When you hear the formidable first bars of Brahms' First Symphony or one of his "Lieder" (songs), you will be a convert. His classical music contains a powerful reflective strain of musical romanticism. He had a great influence on later composers such as Mahler and Schoenberg. Come with me as we explore the life and music of Brahms. Maybe he will have an influence on your music tastes too!
Brahms: The Genius Who Composed A German Requiem
In his personal life Brahms was a solitary figure who never married. But in music he was a master and one of history's greatest composers of symphonic music and songs.
The Life of Brahms
Born in 1833, Brahms was the son of a poor musician who played the double bass in the orchestra of the Hamburg State Theater. He received his early musical lessons from his father.
From the age of 15 Brahms played the piano in public with the Hungarian violinist Ede Remenyi. When he was 20 he was introduced to the violinist, Joseph Joachim, and the well-known composers, Franz Liszt and Robert Schumann. Through their encouragement and promotion, Brahms began to publish his compositions (especially his piano sonatas) and receive some recognition for his music.
His Piano Concerto No. 1 in D Minor was at first a failure when it was presented to the public, though later it became a success through the efforts of Clara Schuhmann, the great pianist and the wife of Robert Schumann.
In 1868 Brahms settled down in Vienna. He earned his living by being the director of the Wiener Singakademie (Vienna Academy of Singing] and later the concert director of the Gesellschaft der Musikfreunde [Society of Friends of Music] -- while making the occasional public performances in the cities of Austria and Germany performing and conducting his own works.
It was during this period from 1868 he experienced his period of great creativity, publishing his symphonies, concertos, chamber and piano music, and almost two hundred Lieder [songs, as well as his greatest choral work, Ein Deutsches Requiem [A German Requiem] in 1868.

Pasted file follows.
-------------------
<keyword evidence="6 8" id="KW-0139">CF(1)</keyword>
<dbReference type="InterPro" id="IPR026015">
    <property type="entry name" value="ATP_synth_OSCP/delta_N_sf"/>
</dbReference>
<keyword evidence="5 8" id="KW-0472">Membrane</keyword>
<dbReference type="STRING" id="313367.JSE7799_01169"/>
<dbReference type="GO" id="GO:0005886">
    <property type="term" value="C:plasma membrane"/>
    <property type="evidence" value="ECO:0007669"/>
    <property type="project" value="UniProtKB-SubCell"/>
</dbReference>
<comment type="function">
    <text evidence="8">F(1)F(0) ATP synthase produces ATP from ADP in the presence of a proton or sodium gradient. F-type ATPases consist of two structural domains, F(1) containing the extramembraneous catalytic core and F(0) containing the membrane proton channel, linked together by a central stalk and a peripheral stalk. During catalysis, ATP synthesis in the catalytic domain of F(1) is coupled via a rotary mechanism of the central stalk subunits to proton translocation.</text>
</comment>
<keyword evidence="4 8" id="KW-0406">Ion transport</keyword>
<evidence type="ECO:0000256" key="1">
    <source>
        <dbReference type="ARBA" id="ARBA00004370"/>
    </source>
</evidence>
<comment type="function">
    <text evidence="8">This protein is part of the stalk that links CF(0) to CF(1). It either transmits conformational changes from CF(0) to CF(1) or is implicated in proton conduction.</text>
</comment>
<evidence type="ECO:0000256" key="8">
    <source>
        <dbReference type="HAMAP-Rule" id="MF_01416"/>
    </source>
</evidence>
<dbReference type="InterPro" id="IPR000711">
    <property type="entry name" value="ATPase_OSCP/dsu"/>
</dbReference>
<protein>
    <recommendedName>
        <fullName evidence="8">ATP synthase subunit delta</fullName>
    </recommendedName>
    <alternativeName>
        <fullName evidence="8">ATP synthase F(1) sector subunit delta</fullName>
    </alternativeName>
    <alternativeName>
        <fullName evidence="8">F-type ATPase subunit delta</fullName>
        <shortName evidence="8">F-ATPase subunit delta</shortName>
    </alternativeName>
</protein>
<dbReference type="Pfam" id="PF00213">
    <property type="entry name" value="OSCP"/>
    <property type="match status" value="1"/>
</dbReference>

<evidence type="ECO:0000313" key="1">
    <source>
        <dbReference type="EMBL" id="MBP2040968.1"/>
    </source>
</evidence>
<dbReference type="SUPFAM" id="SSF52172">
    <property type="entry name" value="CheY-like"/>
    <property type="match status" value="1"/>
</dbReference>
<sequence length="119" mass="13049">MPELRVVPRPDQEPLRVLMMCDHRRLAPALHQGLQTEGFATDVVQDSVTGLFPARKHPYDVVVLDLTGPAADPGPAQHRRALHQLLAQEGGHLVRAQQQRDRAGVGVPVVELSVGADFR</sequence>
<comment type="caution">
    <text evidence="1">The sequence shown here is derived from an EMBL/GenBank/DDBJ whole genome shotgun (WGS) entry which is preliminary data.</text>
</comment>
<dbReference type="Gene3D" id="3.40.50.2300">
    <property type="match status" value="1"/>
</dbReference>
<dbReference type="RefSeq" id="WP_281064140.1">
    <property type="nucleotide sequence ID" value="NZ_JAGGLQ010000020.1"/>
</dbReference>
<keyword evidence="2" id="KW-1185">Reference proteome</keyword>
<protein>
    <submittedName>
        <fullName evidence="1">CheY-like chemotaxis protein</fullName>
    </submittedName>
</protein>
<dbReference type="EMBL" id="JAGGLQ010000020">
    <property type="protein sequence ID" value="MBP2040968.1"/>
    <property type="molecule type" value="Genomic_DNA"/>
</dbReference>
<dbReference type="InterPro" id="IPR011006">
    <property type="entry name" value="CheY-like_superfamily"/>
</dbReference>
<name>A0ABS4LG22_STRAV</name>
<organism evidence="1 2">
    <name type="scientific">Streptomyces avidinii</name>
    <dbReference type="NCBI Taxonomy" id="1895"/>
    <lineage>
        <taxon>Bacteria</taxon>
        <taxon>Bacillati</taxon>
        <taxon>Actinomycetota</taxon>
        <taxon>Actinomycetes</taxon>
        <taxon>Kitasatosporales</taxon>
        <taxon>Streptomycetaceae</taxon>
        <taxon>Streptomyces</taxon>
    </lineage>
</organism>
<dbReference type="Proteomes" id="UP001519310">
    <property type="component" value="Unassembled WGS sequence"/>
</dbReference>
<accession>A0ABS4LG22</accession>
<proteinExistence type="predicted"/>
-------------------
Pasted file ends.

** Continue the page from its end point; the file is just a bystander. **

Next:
Brahms led a mostly solitary life and never married. He was a very close friend of Clara Schumann and in fact was in love with her. However, they did not marry after Robert's death in 1856. He was a political conservative and was a friend of the German statesman, Otto von Bismarck.
Brahms Symphony No.1 - 1st Movement
Dramatic opening ("fate knocking at the door")!
The Musical Works of Brahms
The works of Johannes Brahms included:
-- four symphonies (1877; 1878; 1884; 1886)
-- two piano concertos
-- one violin concerto
-- 180 Lieder (songs)
-- chamber music
-- three piano sonatas
-- three violin sonatas
-- the choral work, Ein Deutsches Requiem [A German Requiem] (1868)
Johannes Brahms - Hungarian Dance No. 5
The Heritage of Johannes Brahms
Brahms saw himself as continuing the Classical tradition from where Beethoven had reached. He regarded his music as firmly based on Classical foundations. To the people of his time, he was seen a strict formalist in his musical style.
However, he also had a strong strain of Romanticism (the movement that succeeded Classicism in music and which counted Liszt and Wagner as members). Much of his music contains strong rhapsodies with strong rhythms; his symphonies are replete with strong personal emotion; and his songs were full of lyricism and nostalgia (all characteristics of Romantic era music). He had a strong influence on later Romantic composers such as Gustav Mahler.